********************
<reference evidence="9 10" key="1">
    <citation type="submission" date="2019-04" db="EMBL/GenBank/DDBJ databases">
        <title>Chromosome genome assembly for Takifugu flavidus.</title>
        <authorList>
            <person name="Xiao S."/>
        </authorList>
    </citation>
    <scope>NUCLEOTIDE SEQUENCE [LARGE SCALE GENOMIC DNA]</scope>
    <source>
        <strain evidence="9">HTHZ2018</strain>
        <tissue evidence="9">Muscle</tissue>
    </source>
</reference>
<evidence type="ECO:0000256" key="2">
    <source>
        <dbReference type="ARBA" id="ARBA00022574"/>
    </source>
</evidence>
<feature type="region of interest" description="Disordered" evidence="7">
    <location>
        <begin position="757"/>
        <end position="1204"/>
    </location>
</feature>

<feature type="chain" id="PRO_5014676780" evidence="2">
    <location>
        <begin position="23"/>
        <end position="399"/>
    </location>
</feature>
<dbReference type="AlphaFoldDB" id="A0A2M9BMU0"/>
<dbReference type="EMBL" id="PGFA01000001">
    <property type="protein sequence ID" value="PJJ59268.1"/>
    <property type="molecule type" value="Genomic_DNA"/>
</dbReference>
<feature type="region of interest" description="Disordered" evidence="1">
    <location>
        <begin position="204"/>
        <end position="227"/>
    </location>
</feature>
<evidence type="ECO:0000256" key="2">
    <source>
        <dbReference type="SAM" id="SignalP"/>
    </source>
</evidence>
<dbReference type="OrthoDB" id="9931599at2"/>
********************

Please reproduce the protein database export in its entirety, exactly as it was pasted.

<reference evidence="9 10" key="1">
    <citation type="submission" date="2019-04" db="EMBL/GenBank/DDBJ databases">
        <title>Chromosome genome assembly for Takifugu flavidus.</title>
        <authorList>
            <person name="Xiao S."/>
        </authorList>
    </citation>
    <scope>NUCLEOTIDE SEQUENCE [LARGE SCALE GENOMIC DNA]</scope>
    <source>
        <strain evidence="9">HTHZ2018</strain>
        <tissue evidence="9">Muscle</tissue>
    </source>
</reference>
<evidence type="ECO:0000256" key="2">
    <source>
        <dbReference type="ARBA" id="ARBA00022574"/>
    </source>
</evidence>
<feature type="region of interest" description="Disordered" evidence="7">
    <location>
        <begin position="757"/>
        <end position="1204"/>
    </location>
</feature>

<feature type="chain" id="PRO_5014676780" evidence="2">
    <location>
        <begin position="23"/>
        <end position="399"/>
    </location>
</feature>
<dbReference type="AlphaFoldDB" id="A0A2M9BMU0"/>
<dbReference type="EMBL" id="PGFA01000001">
    <property type="protein sequence ID" value="PJJ59268.1"/>
    <property type="molecule type" value="Genomic_DNA"/>
</dbReference>
<feature type="region of interest" description="Disordered" evidence="1">
    <location>
        <begin position="204"/>
        <end position="227"/>
    </location>
</feature>
<evidence type="ECO:0000256" key="2">
    <source>
        <dbReference type="SAM" id="SignalP"/>
    </source>
</evidence>
<dbReference type="OrthoDB" id="9931599at2"/>